As Mario Draghi, president of the European Central Bank (ECB), labors over a plan to soothe markets and save Spain and Italy from going the route of Greece, in Athens, Prime Minister Antonis Samaras is doing his best to see that his homeland adheres to the terms of its latest bailout and avoids an exit from the eurozone.
However, despite his about-face from austerity opposition to austerity enforcer, public sentiment in Germany and Austria is rising against any further help to the beleaguered country, and across the world companies are staging dry runs for a Greek exit from the euro.
Reuters reported Monday that Samaras has the difficult task of bringing to heel a weak government coalition after having rising in popularity himself thanks to his opposition to the tough conditions imposed by the troika of the European Union, the International Monetary Fund (IMF) and the ECB. It has been and continues to be an uphill struggle for Samaras, who must restore credibility on the world stage that Greece can honor the obligations imposed on it despite years of recession and high unemployment.
Samaras had set out days ago on a so-called charm offensive to convince political leaders that Greece should be granted more time to meet the conditions set for its bailout. However, opposition in some eurozone countries, notably Germany and Austria, where feeling against the bailout is already running high, has been rising.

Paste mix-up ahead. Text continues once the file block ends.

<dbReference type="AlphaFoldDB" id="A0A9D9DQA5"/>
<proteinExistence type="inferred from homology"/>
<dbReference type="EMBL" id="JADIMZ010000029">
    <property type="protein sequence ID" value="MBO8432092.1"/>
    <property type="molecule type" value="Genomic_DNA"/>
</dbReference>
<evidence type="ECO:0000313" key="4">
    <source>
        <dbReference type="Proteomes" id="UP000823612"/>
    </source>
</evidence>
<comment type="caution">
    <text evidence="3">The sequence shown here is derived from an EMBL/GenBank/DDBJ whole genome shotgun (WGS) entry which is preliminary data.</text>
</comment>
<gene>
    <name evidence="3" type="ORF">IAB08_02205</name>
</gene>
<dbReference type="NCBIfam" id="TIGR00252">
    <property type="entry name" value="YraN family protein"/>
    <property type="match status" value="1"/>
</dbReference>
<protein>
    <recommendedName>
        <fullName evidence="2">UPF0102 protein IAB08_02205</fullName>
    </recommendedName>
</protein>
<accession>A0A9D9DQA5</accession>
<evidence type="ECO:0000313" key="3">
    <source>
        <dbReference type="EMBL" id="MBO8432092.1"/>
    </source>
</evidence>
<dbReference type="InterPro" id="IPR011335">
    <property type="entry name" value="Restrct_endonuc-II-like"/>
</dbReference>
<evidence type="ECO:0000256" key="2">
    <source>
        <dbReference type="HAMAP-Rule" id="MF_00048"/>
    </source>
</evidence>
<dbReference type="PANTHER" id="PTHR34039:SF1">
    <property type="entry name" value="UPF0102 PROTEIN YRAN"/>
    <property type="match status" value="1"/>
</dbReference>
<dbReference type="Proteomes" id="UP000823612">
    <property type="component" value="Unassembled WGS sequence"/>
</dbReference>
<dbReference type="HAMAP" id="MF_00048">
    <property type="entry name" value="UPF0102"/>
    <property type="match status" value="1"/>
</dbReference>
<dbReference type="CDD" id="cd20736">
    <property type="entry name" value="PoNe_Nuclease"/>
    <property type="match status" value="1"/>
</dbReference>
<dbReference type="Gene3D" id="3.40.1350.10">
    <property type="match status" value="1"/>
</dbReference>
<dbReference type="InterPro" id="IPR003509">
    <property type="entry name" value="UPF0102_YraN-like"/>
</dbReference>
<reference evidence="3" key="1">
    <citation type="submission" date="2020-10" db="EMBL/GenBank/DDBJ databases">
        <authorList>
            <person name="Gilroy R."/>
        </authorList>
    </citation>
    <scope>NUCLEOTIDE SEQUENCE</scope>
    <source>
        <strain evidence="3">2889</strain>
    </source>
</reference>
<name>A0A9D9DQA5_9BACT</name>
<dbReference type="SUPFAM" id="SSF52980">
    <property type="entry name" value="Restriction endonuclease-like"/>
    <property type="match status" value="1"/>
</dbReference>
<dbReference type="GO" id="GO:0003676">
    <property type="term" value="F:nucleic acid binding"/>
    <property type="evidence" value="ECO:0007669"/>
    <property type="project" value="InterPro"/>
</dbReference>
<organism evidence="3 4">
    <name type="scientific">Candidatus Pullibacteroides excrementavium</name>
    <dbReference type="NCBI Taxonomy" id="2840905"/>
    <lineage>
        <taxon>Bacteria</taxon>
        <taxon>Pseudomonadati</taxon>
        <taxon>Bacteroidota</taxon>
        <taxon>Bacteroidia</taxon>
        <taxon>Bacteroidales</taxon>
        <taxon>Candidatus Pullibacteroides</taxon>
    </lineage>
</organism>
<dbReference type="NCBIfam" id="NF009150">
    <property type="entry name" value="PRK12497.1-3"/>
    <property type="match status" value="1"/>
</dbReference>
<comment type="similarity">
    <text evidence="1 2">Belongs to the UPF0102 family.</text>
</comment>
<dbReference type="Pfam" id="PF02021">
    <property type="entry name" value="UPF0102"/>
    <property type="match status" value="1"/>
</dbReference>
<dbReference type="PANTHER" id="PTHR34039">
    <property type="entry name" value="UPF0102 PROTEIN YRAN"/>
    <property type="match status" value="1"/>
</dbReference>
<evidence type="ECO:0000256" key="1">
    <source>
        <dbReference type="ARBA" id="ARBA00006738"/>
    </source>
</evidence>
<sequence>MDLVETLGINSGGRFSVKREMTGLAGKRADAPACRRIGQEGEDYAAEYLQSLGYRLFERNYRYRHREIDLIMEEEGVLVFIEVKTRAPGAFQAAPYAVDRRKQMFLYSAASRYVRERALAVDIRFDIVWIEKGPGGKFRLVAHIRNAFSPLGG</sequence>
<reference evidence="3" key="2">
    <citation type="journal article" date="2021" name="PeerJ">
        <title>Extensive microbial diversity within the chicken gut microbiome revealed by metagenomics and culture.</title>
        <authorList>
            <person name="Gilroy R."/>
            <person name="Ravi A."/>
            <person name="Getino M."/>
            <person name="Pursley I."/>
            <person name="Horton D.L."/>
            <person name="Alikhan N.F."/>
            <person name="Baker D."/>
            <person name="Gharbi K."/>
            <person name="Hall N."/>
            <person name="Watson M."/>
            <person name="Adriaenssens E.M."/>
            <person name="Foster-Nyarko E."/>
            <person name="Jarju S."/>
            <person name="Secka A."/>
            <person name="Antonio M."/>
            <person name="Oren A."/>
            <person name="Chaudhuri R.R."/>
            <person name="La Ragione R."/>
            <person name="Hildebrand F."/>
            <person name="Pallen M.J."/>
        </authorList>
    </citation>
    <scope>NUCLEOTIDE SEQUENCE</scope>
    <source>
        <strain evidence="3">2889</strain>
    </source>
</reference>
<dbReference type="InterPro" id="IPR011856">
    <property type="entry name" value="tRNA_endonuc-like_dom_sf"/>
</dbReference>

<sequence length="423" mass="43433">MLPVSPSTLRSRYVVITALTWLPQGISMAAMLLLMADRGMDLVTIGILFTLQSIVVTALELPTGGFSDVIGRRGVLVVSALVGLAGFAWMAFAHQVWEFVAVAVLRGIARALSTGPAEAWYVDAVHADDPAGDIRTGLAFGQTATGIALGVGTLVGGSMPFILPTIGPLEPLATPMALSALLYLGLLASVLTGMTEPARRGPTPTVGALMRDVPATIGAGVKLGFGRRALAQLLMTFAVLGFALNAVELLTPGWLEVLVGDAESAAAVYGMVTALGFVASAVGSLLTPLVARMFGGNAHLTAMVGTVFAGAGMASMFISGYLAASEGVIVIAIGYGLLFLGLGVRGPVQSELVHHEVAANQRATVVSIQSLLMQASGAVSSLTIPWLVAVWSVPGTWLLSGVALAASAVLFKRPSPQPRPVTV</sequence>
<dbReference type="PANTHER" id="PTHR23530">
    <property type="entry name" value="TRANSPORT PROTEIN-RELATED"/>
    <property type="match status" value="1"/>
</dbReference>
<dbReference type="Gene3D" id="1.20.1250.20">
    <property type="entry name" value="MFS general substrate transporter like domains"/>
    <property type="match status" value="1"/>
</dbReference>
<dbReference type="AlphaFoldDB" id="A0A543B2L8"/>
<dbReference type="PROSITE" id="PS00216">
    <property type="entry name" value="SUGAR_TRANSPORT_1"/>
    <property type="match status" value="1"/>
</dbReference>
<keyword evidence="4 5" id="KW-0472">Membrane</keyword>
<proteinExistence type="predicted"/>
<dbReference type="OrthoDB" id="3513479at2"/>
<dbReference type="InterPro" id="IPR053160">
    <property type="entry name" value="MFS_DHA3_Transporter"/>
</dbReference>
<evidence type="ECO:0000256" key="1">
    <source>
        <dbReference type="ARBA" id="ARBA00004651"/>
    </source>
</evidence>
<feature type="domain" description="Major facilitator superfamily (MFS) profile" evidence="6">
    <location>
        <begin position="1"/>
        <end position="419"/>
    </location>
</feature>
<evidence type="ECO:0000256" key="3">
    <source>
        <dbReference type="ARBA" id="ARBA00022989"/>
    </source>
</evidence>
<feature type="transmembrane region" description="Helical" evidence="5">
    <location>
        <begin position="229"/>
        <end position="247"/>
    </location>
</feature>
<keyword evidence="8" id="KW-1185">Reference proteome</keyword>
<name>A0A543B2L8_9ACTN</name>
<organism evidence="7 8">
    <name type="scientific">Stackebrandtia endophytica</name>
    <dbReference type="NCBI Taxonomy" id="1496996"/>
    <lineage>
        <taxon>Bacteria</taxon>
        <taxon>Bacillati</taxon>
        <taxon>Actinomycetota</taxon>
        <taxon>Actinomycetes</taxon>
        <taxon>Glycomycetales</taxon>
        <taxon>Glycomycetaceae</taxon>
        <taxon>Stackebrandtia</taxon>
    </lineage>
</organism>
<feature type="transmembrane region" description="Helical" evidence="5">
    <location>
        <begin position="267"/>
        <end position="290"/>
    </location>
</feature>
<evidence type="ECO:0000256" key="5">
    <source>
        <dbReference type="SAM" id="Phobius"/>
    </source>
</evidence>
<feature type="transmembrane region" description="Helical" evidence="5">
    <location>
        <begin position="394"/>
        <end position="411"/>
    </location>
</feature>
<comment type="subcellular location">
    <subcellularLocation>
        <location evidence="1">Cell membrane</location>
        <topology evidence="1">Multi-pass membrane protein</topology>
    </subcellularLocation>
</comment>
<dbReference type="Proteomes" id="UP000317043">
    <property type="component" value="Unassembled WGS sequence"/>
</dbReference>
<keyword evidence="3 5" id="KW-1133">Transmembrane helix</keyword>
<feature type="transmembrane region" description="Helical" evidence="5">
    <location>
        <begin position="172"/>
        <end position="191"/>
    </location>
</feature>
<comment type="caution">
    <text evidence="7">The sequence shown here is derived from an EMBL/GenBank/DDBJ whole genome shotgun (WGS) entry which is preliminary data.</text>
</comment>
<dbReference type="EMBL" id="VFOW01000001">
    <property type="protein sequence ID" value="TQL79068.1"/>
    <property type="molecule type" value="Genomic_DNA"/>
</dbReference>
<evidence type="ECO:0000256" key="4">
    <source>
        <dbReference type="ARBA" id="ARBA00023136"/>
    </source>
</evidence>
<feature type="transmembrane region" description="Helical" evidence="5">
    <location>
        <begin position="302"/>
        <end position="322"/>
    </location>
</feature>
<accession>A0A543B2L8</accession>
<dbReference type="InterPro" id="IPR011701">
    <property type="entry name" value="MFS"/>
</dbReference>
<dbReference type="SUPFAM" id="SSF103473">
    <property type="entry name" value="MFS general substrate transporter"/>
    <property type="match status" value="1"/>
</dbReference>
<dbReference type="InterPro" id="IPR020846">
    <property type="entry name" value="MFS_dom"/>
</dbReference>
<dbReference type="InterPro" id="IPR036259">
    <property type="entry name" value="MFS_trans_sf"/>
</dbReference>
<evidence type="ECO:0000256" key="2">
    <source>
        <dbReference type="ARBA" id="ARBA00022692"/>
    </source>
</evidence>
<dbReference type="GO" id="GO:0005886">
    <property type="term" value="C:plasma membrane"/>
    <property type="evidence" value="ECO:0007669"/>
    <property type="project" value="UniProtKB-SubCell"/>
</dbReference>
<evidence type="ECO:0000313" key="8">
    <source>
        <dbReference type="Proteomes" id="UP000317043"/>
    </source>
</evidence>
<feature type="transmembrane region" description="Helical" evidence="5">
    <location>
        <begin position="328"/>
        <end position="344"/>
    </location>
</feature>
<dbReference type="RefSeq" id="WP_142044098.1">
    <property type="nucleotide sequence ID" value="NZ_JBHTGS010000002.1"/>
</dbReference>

Results of a multicountry Financial Times/Harris poll show that only a shade over one in four Germans believes that Greece should remain in the currency bloc or be given more aid. While sentiment in Italy and Spain ran far higher in favor of assisting Athens, only 26% of Germans believe that Greece "will ever repay its bailout loans."
A Karmasin poll conducted for the newspaper Heute in Austria found that only about two in three Austrians believe that Greece should get any additional assistance.
And in the U.S., The New York Times reported that American companies are already preparing for a Greek departure from the euro and are considering everything from transporting trucks full of euros across the Greek border to pay employees to opening new accounts designated for whatever currency—or currencies—may emerge the victor from Europe’s current fiscal woes.
Carole Berndt, head of global transaction services in Europe, the Middle East and Africa for Bank of America Merrill Lynch, was quoted saying, “When we started giving advice, they came for the free sandwiches and chocolate cookies. Now that has changed, and contingency planning is focused on three primary scenarios—a single-country exit, a multicountry exit and a breakup of the eurozone in its entirety.”